This week, Sundance is the place for filmmakers to be, and Loyola Marymount University’s School of Film and Television is there.
In what’s become an annual trip, nine LMU students and recent graduates are in Park City, Utah, along with SFTV Dean Stephen Duncan and several faculty members. They’re taking in as many independent films and – more important – meeting as many industry insiders as they can.
“We’re not going just to watch films, because let’s face it, the lines stretch around the block,” said film student Rod Lundgren. “We’re going to meet people in our field and network with other professionals. It’s such an amazing opportunity for us, and we’ve all got our business cards ready.”
This is the first year that undergraduate students have accompanied faculty, graduate students and recent graduates on the trip, which LMU has sponsored for several years. “You never know what could come from a trip like this,” said Rebecca Christian, a theological studies and screenwriting double major who graduates this year. “I could meet my next employer.”
Erik Stiller finished his M.F.A. in screenwriting last spring, and is attending Sundance for the second time, through SFTV’s Transition After Graduation program.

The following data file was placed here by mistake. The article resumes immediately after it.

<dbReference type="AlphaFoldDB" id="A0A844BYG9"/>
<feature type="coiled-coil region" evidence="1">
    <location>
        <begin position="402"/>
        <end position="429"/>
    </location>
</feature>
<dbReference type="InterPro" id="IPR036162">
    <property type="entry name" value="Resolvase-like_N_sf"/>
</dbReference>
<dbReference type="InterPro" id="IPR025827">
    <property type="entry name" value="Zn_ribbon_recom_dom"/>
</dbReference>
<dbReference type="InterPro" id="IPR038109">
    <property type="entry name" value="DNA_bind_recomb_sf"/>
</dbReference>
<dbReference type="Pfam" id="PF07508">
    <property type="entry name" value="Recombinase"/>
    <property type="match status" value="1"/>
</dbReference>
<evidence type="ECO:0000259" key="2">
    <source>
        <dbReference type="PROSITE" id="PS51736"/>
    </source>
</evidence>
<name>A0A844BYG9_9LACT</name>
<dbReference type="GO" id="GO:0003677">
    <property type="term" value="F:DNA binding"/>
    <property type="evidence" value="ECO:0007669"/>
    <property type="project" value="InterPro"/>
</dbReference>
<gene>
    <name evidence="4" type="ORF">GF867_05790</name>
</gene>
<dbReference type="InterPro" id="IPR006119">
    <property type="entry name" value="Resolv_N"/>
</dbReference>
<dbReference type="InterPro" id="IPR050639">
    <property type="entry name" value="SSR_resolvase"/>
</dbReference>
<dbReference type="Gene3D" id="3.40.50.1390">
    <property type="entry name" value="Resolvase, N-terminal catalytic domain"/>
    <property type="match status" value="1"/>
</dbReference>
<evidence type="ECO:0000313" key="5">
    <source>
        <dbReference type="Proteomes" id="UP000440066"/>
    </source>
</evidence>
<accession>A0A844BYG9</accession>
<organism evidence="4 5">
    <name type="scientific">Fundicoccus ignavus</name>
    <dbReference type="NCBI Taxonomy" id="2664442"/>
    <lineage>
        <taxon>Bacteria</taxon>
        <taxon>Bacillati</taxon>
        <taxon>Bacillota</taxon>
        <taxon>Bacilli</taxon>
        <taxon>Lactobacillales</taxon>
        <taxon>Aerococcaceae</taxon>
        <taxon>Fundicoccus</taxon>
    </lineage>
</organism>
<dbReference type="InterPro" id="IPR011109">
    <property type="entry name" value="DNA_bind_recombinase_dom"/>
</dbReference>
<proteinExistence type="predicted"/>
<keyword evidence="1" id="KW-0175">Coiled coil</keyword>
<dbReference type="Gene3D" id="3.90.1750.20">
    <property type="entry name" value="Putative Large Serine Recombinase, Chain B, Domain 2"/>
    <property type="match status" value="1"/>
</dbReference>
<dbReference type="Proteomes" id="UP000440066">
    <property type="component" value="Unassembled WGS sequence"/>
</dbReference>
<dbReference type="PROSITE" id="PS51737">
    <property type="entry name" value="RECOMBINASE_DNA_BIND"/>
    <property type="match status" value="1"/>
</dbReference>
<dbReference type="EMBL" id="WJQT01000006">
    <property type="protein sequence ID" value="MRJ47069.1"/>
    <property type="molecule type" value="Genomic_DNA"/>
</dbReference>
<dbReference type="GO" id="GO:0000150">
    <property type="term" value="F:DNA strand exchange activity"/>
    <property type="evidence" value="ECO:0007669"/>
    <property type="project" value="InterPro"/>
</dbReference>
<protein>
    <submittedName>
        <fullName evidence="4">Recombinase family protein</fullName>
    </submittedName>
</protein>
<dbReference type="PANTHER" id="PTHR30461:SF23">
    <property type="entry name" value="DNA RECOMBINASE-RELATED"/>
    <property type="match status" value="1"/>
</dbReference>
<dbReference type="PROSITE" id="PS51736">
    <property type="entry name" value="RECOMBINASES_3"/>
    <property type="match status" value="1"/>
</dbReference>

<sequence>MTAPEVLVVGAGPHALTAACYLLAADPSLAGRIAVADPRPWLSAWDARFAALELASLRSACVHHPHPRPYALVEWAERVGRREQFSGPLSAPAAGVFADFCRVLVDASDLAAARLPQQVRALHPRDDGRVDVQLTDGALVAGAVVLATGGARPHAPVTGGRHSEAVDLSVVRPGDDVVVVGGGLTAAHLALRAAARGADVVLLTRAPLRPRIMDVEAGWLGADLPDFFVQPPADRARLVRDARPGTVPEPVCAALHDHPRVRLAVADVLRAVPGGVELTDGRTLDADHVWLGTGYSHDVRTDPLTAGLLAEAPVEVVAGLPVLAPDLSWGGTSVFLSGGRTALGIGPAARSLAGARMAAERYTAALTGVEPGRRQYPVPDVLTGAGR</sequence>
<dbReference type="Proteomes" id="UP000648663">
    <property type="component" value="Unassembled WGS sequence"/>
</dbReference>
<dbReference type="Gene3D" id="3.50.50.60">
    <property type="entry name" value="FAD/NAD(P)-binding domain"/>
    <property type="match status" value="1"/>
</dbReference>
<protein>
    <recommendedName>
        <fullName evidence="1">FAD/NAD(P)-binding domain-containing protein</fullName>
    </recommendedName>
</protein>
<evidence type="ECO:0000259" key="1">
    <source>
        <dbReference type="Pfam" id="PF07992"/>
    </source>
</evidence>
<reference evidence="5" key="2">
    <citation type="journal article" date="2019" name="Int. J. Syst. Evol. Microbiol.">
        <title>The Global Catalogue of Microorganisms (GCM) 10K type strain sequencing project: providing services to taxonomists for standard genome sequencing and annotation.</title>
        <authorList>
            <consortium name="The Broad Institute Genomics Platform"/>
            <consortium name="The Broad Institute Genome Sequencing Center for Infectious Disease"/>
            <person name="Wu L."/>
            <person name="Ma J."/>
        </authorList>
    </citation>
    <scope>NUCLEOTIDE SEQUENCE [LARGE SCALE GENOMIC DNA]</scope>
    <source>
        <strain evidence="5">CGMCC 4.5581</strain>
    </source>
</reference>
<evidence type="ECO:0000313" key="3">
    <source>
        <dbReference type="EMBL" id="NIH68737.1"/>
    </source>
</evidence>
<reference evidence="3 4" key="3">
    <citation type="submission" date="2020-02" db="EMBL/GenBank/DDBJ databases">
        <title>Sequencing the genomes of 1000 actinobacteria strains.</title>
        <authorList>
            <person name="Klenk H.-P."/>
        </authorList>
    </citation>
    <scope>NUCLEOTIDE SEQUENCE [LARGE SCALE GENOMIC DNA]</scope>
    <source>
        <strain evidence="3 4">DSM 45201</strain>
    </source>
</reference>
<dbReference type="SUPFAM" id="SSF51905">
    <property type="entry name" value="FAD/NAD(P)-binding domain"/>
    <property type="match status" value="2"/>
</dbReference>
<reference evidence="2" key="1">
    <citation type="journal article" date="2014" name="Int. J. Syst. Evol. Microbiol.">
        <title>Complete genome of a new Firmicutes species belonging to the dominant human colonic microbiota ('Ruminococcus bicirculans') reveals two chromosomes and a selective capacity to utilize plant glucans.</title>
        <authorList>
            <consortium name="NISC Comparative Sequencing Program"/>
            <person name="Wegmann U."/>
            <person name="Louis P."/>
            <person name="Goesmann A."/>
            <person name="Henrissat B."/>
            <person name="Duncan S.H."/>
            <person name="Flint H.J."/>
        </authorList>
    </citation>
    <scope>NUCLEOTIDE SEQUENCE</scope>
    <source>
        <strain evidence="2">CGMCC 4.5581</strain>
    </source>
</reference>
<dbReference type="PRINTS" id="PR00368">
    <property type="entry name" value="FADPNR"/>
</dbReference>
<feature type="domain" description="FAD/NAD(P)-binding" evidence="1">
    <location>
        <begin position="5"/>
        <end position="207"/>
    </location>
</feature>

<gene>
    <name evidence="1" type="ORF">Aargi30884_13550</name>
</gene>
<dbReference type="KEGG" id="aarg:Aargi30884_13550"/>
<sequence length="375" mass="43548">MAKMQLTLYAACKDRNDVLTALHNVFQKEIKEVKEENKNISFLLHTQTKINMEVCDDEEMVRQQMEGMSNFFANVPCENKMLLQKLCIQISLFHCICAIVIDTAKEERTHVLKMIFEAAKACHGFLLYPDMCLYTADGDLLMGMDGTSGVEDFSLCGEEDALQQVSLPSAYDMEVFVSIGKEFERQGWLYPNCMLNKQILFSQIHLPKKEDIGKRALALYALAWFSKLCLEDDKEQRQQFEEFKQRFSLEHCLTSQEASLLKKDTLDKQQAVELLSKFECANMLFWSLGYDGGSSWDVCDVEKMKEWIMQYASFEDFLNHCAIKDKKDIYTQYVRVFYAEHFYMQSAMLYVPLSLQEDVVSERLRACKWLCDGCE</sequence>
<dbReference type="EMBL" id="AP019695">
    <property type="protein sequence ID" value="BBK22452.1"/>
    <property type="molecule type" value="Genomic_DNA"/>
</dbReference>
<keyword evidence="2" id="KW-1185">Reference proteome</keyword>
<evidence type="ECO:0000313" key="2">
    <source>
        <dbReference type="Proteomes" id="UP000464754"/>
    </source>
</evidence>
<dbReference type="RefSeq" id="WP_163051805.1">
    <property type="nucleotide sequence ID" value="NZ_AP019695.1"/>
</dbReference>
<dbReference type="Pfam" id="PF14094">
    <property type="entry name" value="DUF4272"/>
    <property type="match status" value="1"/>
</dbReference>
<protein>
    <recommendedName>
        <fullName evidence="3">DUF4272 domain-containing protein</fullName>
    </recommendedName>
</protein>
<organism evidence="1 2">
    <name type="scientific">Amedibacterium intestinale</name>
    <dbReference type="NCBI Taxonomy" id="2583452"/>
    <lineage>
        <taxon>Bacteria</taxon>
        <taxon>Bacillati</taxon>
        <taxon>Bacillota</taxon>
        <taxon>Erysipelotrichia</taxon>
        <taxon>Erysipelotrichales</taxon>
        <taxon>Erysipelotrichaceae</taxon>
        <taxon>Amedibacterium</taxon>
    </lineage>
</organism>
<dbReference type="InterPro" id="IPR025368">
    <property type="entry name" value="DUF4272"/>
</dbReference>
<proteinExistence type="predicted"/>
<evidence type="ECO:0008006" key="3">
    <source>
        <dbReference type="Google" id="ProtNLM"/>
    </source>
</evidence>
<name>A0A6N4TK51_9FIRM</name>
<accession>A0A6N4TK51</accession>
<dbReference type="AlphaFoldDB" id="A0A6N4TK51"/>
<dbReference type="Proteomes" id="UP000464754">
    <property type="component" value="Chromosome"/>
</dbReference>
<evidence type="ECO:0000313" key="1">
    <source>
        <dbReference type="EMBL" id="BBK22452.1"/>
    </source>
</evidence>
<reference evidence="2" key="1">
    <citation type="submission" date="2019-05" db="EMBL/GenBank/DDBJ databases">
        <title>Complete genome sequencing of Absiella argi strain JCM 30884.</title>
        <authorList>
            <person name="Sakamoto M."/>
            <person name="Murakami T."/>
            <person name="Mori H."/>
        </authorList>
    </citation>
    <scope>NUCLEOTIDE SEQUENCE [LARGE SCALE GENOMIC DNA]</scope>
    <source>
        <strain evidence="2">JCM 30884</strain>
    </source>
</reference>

Seeing films at Sundance “informs my decisions as a filmmaker, and it also shows me what types of films are being made around the world,” said Stiller, who works with the writing staff at the CBS drama “Criminal Minds.” “As a writer, I’m always trying to get projects off the ground. But I don’t want to be tied into one medium or genre. Instead, I want to do interesting projects with unique characters and twisted concepts.”
Mayank Gupta, who helped organize the trip for SFTV, is attending Sundance for the second time. Though he appreciated being able to meet people who “usually, you just read their names in Variety,” Sundance also gave him the opportunity to talk with younger filmmakers and hear about their struggles and successes when starting out in the industry.
“A lot of film students are making our final projects or will go on to make features right out of school,” Gupta said. “It’s great to see the young filmmakers who are there with their personal movies, and talk about what you do to get into Sundance, and what to do if you get in, and what to do next.”